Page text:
Claims The ten-count Complaint filed on March 31, 2010 in the Court of Common Pleas of Philadelphia County by plaintiff Barbara Mack, as Administratrix of the Estate of William A. Mack, Jr., deceased, alleges products liability and medical malpractice claims brought against defendants under the Pennsylvania Wrongful Death Act *fn6 and the Pennsylvania Survival Act. *fn7

Specifically, Count I of plaintiff's Complaint is brought pursuant to the Restatement (Second) of Torts, § 402A as adopted in Pennsylvania state common law. *fn8 It alleges against defendant Ventracor, Inc. a cause of action for strict liability for the injuries and death suffered by plaintiff's decedent. Plaintiff alleges that Ventracor, Inc. is the manufacturer of a ventricular heart assist device implanted into the decedent.

Count II of the Complaint is a negligence claim under state common law. It is brought against defendant University of Pennsylvania and the defendant doctors who were involved in the clinical research study in connection with their supervision, use, and inspection of the device implanted in the decedent.

Count III is a strict liability cause of action pursuant to Section 402A of the Restatement (Second) of Torts as adopted in Pennsylvania state common law. Count III seeks damages for injuries to, and the death of, plaintiff's decedent. The claim is against the University of Pennsylvania, which allegedly distributed, marketed, sold, and implanted the device.

Count IV alleges negligence pursuant to state common law. Count IV is brought against defendant Ventracor, Inc. for the design, manufacture, and failure to warn of the risks, of the device implanted into the decedent.

Count V asserts causes of action against Ventracor, Inc. for breach of express warranty pursuant to 13 Pa.C.S.A. § 2313. It is based upon Ventracor's written materials, representations, and statements regarding the ventricular heart assist device.

Count VI alleges a cause of action against Ventracor, Inc. for breach of the implied warranty of fitness for a particular purpose pursuant to 12 Pa.C.S.A. § 2315. Count VI specifically alleges breach of an implied warranty that the device was suitable for implantation and use to support the decedent's circulation.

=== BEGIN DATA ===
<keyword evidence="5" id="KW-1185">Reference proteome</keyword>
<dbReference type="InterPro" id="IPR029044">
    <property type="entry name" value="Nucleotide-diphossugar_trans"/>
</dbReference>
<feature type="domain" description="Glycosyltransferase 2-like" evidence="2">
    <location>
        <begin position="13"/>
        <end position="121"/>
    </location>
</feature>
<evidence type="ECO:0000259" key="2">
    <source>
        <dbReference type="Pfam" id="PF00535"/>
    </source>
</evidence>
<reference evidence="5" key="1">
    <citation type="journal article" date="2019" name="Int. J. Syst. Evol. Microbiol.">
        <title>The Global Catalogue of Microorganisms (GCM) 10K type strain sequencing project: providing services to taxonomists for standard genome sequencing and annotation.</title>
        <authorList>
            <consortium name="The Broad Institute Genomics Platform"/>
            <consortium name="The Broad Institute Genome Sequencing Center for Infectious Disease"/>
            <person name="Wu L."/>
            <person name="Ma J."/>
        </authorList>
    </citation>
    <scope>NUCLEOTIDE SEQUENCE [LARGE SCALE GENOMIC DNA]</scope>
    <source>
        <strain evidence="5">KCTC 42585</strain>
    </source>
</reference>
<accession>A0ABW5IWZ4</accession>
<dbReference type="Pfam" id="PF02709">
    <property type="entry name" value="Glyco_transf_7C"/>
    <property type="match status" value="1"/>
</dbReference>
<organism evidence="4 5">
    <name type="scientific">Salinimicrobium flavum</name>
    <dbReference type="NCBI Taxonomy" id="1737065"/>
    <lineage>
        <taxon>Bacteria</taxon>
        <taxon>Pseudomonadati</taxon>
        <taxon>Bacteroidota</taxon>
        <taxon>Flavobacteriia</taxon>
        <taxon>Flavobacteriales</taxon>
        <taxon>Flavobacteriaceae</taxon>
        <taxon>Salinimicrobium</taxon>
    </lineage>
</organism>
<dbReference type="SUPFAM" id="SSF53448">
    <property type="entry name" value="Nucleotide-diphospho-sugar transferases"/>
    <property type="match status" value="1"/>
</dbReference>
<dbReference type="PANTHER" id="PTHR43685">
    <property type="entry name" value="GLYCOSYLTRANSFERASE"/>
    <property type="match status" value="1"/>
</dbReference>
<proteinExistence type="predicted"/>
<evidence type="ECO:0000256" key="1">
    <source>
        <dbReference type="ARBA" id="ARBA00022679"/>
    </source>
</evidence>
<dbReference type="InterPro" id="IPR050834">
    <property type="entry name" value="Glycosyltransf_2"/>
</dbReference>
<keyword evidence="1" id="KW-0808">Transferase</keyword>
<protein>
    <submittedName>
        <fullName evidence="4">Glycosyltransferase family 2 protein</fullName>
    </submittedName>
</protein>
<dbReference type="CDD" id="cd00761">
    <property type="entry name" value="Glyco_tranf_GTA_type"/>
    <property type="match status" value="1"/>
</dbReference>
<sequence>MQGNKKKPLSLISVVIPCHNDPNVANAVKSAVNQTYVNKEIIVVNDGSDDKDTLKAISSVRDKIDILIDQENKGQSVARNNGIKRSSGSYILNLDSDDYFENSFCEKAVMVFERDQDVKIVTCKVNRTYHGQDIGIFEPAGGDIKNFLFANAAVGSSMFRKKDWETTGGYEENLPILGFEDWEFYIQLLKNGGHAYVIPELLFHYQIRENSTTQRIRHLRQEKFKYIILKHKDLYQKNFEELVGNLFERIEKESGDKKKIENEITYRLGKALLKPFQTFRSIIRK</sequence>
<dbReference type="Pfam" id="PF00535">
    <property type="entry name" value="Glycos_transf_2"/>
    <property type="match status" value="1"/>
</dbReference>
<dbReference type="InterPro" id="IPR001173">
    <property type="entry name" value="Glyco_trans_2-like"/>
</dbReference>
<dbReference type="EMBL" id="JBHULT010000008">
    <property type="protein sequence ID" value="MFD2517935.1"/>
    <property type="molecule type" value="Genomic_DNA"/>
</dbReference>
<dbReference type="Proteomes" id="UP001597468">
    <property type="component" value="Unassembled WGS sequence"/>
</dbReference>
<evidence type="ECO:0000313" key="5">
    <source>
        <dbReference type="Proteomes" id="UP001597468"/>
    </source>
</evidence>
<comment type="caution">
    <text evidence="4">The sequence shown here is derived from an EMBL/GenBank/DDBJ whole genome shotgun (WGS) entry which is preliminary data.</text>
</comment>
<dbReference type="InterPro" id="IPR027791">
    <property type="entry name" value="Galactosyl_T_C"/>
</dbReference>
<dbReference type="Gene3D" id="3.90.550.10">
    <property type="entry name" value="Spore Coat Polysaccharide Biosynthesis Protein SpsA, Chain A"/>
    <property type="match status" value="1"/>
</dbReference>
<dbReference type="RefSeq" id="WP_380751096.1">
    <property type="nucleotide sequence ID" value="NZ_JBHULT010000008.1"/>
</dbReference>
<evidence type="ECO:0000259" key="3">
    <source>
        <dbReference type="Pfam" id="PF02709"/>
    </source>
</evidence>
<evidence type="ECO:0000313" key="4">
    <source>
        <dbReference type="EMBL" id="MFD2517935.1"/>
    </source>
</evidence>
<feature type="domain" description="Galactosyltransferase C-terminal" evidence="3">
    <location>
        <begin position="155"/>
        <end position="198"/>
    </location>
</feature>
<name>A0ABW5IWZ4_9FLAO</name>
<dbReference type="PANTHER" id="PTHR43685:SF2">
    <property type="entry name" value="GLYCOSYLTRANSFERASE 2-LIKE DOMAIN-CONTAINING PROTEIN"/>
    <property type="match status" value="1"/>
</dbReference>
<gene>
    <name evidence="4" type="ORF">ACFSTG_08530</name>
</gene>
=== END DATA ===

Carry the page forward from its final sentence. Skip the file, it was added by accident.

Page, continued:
Count VII is a cause of action against Ventracor, Inc. for breach of the implied warranty of merchantability pursuant to 13 Pa.C.S.A. § 2314. Plaintiff bases Count VII upon Ventracor's alleged distribution of the device implanted into the decedent.

Count VIII is brought pursuant to state common law and the Medical Care Availability and Reduction of Error Act ("MCARE Act"). *fn9 It asserts a battery claim, under the Survival Act, against defendant doctors and the University of Pennsylvania for their failure to obtain the decedent's informed consent.

Count IX is a claim under the Survival Act for fraudulent misrepresentation against defendant doctors, the University of Pennsylvania, and Ventracor, Inc. In Count IX, plaintiff alleges that defendants fraudulently misrepresented to plaintiff's decedent that he retained legal rights in connection with his participation in the clinical research study.

Count X asserts a claim under the Survival Act against defendant doctors, the University of Pennsylvania and The Hospital of the University of Pennsylvania. In Count X, plaintiff alleges breach of a fiduciary duty owed the patient arising from the physician-patient and hospital-patient relationships, and which requires the physician and hospital to act in the best interests of their patient.

VentraAssist Study The VentrAssist Study evaluated the safety and efficacy of the VentrAssist LVA4, an implantable cardiac assist device designed and manufactured by Ventracor, Inc. *fn10 The device was in the earliest stages of approval by the United States Food and Drug Administration ("FDA"), and the study was performed pursuant to an FDA conditional Investigational Device Exemption ("IDE") under 21 C.F.R. § 812. *fn11

An IDE exempts a device on a conditional basis from the more rigorous requirements of premarket approval in order to foster research into useful devices intended for human use.

21 C.F.R. § 812.1. The device had not received premarket approval under 21 C.F.R. § 814. *fn12 Premarket approval occurs after the device has generated enough data on its safety and effectiveness during the IDE phase for the FDA to evaluate it and allow it to be sold and marketed on a routine basis. *fn13 See 21 C.F.R. §§ 814.1 to 814.126.

On April 27, 2008, Mr. Mack was admitted to the Hospital of the University of Pennsylvania because of his end-stage cardiac disease. *fn14 After determining that Mr. Mack was not a candidate for other routine therapies, he was recruited by the doctors at the Hospital of the University of Pennsylvania to participate in the VentraAssist Study on April 25, 2008. *fn15 Mr. Mack agreed to the procedure and signed the University of Pennsylvania Research Subject Informed Consent Form ("Consent Form") that day. *fn16